Wednesday, December 14, 2016

Dreams Guide Ventures of Many Detroiters: BIg Business Deals Often Hinge on Occult. Women are More Fascinated by Study of Mysterious than Men, Observer Says

Detroit Free Press, April 21, 1929 (enlarge)
Occultism was alive and thriving in both notoriety and acclaim in the Detroit of 1929 but the craze of dream interpretation and practical usage in public and private decision making was taking a foothold.

Dorothy Pons, manager of a large downtown bookstore confirmed as much in this Free Press article saying that previous books on the subject were dry, grasping texts that lacked imaginative and scholarly inclination and were looked upon as novelty reading.

There was also a psychological element to these new books that spoke to the fanciful convictions of the reader and seemingly confirmed their biases while simultaneously making the publications best-sellers.

However, the biggest boon for the book industry was the willingness of the consumer to pay significantly more for the new-fangled material. Generally considered dime store reading just a few years past the consumer was ready to part with up to 20 times the previous going rate for the self-serving tomes.

While women were the primary buyers men were just as willing to embrace the fad but were often too busy to procure and disseminate the information within. Wives, female friends and relatives often served as surrogates for promulgating the message to their male counterparts, who eagerly followed the trend and suggestions.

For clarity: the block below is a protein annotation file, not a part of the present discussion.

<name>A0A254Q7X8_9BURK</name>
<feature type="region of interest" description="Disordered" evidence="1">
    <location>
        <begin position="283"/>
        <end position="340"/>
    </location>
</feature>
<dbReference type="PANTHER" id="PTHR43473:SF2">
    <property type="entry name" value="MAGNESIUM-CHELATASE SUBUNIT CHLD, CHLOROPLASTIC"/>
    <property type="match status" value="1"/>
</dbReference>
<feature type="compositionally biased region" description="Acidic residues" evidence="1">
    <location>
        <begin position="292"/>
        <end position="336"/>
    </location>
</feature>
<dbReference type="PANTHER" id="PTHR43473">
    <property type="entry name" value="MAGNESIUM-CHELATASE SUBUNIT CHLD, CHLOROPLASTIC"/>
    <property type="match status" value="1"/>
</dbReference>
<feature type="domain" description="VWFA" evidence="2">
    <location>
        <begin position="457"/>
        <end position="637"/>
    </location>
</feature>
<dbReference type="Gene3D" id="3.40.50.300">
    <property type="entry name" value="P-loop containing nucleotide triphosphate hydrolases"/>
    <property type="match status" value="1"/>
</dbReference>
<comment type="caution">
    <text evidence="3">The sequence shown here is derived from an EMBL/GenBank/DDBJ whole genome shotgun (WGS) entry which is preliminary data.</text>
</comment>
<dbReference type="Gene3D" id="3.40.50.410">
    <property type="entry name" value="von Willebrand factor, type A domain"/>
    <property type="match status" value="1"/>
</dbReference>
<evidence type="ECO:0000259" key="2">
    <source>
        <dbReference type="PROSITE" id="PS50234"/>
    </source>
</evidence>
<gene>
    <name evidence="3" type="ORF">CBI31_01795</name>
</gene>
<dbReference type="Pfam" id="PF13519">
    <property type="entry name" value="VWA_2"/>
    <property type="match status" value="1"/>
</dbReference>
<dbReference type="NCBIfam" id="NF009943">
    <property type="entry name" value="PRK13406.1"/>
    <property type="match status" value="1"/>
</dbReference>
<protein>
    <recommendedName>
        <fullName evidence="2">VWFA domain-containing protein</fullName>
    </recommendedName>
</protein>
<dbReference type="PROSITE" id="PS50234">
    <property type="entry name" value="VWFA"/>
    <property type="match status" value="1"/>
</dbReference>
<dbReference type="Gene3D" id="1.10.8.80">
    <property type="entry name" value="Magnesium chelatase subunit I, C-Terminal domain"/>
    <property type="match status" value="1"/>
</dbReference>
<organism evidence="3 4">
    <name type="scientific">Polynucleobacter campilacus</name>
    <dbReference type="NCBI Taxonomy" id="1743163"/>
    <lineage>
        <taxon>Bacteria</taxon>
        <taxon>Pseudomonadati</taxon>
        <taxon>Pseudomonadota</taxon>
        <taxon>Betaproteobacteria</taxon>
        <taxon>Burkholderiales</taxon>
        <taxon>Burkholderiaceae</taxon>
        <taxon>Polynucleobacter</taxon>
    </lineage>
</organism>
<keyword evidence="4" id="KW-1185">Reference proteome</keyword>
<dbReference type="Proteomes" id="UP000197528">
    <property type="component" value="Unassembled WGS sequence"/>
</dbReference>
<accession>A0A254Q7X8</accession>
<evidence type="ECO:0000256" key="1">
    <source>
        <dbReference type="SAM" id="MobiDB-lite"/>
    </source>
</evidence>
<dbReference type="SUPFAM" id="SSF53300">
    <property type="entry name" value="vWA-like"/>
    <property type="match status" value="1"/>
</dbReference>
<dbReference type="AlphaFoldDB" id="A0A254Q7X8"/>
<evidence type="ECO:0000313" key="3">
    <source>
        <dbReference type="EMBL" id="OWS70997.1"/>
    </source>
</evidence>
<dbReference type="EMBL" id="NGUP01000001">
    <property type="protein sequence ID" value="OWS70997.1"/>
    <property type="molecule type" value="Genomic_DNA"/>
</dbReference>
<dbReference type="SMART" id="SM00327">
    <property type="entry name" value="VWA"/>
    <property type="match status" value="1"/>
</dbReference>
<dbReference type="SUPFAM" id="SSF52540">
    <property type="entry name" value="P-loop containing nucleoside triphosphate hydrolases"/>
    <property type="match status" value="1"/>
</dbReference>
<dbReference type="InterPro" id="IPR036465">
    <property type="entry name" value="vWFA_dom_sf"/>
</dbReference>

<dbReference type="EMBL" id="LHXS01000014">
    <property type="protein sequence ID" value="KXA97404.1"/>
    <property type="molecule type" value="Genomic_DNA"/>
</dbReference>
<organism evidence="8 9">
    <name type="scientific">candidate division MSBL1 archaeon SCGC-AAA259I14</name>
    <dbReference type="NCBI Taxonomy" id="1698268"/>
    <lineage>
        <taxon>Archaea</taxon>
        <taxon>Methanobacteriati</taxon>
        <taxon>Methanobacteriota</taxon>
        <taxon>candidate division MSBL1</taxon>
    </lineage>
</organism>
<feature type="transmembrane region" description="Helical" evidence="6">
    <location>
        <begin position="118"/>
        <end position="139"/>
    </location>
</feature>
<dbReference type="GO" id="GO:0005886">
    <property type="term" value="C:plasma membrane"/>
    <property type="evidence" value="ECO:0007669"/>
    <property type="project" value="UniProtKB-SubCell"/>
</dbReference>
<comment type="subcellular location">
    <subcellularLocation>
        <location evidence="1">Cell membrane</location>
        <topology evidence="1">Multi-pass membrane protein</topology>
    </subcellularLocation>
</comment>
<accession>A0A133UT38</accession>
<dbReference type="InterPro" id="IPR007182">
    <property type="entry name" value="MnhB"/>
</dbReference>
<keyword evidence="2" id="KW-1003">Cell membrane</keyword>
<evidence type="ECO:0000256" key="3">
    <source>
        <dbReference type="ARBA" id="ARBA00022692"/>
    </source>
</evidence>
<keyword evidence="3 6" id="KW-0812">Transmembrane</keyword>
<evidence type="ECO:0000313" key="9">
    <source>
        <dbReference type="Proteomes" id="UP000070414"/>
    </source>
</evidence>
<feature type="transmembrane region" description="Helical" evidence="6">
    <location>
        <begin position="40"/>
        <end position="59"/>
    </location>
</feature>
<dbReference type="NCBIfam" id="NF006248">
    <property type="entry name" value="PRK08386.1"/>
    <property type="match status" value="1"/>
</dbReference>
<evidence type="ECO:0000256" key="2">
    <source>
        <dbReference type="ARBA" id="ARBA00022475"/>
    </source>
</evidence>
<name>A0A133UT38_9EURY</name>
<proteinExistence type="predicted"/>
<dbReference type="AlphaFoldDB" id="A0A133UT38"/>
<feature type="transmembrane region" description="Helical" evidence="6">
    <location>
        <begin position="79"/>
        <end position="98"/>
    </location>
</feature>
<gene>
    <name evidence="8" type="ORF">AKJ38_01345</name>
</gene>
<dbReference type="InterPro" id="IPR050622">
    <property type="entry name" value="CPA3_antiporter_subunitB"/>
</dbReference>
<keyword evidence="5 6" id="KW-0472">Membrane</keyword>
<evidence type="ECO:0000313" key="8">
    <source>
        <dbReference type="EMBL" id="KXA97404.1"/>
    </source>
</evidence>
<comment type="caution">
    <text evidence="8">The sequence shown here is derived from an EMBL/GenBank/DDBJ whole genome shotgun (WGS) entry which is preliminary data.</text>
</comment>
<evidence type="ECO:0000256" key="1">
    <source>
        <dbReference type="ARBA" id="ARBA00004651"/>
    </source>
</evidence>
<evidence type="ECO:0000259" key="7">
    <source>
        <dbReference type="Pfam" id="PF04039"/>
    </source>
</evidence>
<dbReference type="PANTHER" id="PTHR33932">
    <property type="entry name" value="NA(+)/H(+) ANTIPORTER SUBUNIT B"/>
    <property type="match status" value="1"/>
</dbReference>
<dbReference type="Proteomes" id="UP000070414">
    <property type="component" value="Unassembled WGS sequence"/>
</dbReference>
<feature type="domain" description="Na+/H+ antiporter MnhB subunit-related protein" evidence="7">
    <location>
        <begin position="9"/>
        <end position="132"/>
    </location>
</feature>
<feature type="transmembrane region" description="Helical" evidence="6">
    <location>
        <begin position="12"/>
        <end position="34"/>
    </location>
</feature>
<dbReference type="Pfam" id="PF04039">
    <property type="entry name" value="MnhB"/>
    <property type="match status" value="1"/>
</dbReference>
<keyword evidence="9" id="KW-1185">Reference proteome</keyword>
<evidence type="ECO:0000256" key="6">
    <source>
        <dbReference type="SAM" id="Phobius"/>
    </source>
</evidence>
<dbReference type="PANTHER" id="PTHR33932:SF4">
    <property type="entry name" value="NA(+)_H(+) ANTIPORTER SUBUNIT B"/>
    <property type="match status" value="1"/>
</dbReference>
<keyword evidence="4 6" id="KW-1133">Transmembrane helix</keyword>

Monday, July 11, 2016

Ghost Story #12: The Gesticulating Apparition

The Detroit Free Press, June 17, 1888
I'm not sure where the ethics part of this story comes into play but I'm guessing that it's in the regiment of this apparition or some colloquialism from the 1880s that I'm not aware of.

The gigantic woman, in proportion to the skies themselves, was an apparition that appeared in the latter part of spring 1888 in Detroit near Woodward and Warren avenues. She was said to pace the flat roof of a certain house at the bookends of the day.

Some say she was a nurse begging mercy with her confounding gesticulations and arms held out in supplication. While others thought the amazon a presentiment of the outbreak of a dread disease as she appeared once when a scarlet fever card was placed on the door by health officials.

Whatever she was dissipated just as suddenly as it first appeared.

Sunday, July 10, 2016

Detroit's Suicide Girls & "The Mad House" at 148 East Larned Street

 

The comely waif nervously scraped her foot against the floor, bowed her head in penance and stood mute before the justice on charges of public drunkenness. She had become a frequent caller to the Detroit Police Court and on her latest visit in early July of 1899 Justice Sellers proved to be a lenient adjudicator.

"Viola why don't you be good?" he asked.

“Be good and you will be lonesome” she said, quoting Mark Twain, between other good-humored asides.